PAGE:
Bad for tummy, good for lungs
The bug that gives stomach grief—Helicobacter pylori—may help breathe easy. A study has found that the infection with the gastric bacteria protects against allergy-induced asthma. It also confirms that the increase in allergic diseases in industrialised nations is linked to vanishing microorganisms that populate the human body. H pylori is resistant to gastric acid.
But is killed with antibiotics. The researchers infected mice with H pylori and found it triggers accumulation of T-cells, crucial for the suppression of asthma. Journal of Clinical Investigation, July 2
Viral or bacterial infection? Quick detector
Bacterial and viral infections do have the same symptoms but different treatments. Determining the source of infection at the earliest is crucial to begin the right treatment. The tests in use to identify infections are time-consuming and not always accurate. Now researchers have developed a test that will make quick diagnosis. The immune system of patients with bacterial infections behaves differently from the immune system of patients with viral infections, and the test is based on these differences. It analyses the chemical markers of circulating phagocytes that act as major players in the defence response. The type of markers vary with the infection. Analytical Chemistry, June 1
Planes, the rainmakers
Aeroplanes can punch holes through the clouds and trigger rain and snow fall. Researchers have found this happens under certain atmospheric conditions—cloud layers with temperatures of -15°C or lower.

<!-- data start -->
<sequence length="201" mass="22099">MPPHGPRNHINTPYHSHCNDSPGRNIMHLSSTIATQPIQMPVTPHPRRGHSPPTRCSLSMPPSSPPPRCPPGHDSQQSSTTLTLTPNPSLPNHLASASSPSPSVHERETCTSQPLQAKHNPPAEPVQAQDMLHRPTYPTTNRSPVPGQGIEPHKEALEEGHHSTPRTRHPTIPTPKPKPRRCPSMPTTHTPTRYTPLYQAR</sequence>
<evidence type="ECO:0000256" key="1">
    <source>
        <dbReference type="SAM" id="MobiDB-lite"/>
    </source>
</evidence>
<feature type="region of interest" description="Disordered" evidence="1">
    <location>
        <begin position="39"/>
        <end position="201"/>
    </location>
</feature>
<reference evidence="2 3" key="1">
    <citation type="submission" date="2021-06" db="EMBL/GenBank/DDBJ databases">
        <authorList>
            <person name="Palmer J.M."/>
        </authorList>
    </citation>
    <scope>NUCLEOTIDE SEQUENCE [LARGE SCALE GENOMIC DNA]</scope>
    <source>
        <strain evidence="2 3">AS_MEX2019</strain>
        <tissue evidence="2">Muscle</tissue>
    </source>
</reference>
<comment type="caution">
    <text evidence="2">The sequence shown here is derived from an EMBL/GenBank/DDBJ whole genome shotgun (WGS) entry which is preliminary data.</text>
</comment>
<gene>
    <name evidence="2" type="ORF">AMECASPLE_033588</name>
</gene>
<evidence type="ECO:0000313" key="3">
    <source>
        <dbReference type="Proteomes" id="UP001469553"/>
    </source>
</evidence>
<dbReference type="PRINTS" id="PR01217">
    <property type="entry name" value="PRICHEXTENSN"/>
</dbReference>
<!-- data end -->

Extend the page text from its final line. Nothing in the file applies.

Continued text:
When planes fly through these layers, the tips of their propellers make the surrounding air rapidly expand and cool. The supercooled water droplets in the clouds then freeze into ice particles and turn into snow or rain as they fall. Science, July 1
Not so hot
Around 50 million years ago, Earth was the hottest in the planet’s history. But new evidence indicates the temperature may not have been quite as high as previously thought. Scientists analysed chemical signatures trapped in the fossilised shells of molluscs that lived in what is now Alabama.
The study suggests that during the Eocene era, water temperatures in the subtropics hovered around 27°C, slightly cooler than earlier studies predicted. Also, previous studies suggested that at that time, Earth’s polar regions were very hot— 30°C. Modern temperatures in the study area average 24°C. Geology, July 8
Cataract—an eye disease that affects people over 40— is caused due to clumping of long-lived structural proteins of the eye lens that contribute to its transparency. But it was unknown why and how the clumping occurs. Now scientists have found the mechanism of this crystallin polymerisation. They say there is an intermediate protein structure in the lens which has a folded and an unfolded domain. Exchange of precursors that aggregate proteins from folded domain in the structure to unfolded domain causes clumping. PNAS, June 13
Monoculture promotes insecticides